In the end, the 77 Sunset Strip formula ran its course. Surfside 6 went off the air in April 1962, and Hawaiian Eye followed suit a year later. 77 Sunset Strip underwent a final season overhaul, with the entire cast save for Zimbalist being jettisoned and a much darker tone being adopted; however, that just alienated the remaining viewers, and 77 Sunset Strip went off the air for good in February 1964. However, it would live on indirectly in the "detectives-in-exotic-locations" shows it inspired, such as Hawaii Five-O, Magnum P.I., and Simon & Simon. And its leading star, Efrem Zimbalist Jr., would go on to even greater fame on the ABC series The FBI, which would air for nine seasons (and which, in a neat twist, also featured Hawaiian Eye star Anthony Eisley!).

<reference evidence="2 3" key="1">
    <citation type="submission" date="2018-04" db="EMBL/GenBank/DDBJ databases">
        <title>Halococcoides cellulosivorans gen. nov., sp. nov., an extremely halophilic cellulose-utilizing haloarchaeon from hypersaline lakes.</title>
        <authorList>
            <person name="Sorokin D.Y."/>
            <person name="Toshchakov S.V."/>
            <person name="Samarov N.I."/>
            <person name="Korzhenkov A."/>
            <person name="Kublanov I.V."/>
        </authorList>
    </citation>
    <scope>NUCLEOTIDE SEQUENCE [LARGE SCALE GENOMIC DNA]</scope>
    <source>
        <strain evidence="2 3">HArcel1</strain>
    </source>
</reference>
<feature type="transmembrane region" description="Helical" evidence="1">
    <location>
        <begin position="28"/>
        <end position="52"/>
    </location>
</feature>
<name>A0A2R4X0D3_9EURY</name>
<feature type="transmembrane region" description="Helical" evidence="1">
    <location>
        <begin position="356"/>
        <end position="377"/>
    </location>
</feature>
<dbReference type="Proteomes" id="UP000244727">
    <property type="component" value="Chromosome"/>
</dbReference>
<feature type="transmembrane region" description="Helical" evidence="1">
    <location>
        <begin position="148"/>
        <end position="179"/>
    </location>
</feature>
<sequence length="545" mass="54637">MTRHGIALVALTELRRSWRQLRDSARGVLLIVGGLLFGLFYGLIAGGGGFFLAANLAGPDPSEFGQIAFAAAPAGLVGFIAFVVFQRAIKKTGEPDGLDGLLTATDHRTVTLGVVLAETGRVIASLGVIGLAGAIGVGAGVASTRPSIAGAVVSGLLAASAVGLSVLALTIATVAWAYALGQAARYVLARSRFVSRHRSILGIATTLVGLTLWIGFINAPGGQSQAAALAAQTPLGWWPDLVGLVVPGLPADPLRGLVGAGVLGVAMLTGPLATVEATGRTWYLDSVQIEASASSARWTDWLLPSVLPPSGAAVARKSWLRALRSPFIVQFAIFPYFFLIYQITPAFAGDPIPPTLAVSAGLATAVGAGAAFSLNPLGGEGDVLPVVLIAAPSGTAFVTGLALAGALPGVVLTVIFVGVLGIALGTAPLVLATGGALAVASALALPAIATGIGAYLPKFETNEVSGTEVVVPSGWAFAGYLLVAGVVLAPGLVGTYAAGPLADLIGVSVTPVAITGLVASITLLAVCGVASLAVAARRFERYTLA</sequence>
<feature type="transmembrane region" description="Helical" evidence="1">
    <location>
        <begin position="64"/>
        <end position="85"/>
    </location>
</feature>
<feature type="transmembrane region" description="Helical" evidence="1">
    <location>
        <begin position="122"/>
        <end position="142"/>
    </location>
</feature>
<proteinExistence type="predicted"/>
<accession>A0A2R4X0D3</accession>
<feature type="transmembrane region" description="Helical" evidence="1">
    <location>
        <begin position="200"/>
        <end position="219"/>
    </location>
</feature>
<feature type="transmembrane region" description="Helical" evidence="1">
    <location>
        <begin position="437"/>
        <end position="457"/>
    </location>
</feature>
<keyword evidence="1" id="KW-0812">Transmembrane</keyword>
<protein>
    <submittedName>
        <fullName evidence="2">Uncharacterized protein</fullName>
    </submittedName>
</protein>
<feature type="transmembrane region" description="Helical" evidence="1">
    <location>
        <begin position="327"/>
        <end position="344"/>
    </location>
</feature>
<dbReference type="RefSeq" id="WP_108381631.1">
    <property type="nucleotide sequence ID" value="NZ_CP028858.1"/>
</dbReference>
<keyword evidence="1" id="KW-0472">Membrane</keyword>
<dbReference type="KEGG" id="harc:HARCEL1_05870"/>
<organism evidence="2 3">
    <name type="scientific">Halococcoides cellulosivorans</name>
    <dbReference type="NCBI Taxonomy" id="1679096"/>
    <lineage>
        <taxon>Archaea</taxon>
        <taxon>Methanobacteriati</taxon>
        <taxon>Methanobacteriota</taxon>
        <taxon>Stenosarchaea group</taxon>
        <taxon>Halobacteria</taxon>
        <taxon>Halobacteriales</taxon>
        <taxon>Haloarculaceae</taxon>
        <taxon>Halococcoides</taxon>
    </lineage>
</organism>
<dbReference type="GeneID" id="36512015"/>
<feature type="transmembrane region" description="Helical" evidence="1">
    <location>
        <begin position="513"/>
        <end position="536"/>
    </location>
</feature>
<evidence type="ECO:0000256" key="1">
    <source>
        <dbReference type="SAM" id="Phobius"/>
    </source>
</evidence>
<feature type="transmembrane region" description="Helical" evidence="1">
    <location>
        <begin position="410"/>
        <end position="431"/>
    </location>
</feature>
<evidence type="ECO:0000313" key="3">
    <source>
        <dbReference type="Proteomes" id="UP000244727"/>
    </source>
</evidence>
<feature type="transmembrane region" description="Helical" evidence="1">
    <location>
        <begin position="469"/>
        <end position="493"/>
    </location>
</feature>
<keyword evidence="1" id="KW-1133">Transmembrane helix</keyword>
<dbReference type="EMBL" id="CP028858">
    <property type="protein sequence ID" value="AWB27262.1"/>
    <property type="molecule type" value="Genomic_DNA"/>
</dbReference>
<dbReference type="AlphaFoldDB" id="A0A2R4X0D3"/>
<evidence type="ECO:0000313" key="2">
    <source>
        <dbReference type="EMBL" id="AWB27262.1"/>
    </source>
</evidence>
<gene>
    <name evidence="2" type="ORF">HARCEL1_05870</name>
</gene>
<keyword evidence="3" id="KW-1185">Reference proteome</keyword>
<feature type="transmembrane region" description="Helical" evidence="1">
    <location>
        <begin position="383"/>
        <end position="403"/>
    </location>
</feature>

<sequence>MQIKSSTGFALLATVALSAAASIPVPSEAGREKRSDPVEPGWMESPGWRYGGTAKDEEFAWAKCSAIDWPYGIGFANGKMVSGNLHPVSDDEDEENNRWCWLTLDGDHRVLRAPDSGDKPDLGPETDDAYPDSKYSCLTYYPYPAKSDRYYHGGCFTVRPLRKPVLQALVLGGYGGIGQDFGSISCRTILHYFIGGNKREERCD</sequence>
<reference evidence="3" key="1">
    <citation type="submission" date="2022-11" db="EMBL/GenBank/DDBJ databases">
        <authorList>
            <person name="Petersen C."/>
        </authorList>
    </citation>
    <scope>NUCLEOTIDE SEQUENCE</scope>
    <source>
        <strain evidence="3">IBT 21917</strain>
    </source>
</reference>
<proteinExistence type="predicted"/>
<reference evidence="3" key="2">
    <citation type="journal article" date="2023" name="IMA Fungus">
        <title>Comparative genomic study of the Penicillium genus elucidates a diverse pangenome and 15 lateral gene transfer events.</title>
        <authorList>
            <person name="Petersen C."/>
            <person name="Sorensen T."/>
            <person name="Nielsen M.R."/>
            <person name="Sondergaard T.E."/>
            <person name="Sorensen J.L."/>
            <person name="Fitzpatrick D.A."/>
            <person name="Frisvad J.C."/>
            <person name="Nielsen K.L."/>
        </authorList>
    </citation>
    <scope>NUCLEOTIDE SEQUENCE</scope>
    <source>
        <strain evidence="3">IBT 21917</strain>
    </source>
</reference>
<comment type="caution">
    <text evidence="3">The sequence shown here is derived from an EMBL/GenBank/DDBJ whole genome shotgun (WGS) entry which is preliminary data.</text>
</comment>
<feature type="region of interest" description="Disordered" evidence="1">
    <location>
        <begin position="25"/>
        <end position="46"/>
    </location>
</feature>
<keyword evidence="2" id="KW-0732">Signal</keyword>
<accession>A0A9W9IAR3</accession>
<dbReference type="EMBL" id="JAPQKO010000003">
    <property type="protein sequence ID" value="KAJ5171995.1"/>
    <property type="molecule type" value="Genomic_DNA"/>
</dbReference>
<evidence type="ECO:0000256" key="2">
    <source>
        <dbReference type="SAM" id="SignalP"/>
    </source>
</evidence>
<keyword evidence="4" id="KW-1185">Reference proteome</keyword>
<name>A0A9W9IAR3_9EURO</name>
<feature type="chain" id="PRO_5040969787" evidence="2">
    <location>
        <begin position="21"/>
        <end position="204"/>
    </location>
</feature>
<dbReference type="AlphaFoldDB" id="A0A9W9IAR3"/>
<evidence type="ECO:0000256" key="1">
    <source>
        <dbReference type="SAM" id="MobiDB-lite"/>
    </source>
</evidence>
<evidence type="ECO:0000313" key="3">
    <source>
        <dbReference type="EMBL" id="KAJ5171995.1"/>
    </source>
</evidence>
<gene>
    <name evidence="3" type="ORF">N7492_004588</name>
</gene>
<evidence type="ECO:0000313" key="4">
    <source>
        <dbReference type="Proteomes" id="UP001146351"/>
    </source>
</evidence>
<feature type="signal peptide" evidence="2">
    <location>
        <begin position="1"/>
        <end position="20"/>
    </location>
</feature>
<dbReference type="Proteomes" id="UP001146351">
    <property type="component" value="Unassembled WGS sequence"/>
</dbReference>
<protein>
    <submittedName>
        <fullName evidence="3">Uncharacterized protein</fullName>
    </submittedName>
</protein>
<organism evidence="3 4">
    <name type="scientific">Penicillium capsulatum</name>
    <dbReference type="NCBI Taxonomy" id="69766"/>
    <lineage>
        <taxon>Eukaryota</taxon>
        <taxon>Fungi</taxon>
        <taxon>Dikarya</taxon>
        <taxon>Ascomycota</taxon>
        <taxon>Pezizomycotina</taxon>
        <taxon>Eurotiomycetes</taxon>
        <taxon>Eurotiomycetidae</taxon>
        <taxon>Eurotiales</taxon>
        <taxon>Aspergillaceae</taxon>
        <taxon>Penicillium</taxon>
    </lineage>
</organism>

Speaking of 77 Sunset Strip–related actors going on to other things, Van Williams today might be best remembered for a show that didn’t last any longer than Bourbon Street Beat or Surfside 6, but which had a much greater impact on pop culture. That show was The Green Hornet, and it’s the subject of the next column. Until then, thanks for tuning in!
SUSPENSE writer, producer, and radio-drama aficionado John C. Alsedek shares the history of early radio and television and the impact it has made on the world of entertainment in his ongoing series for Flapper Press.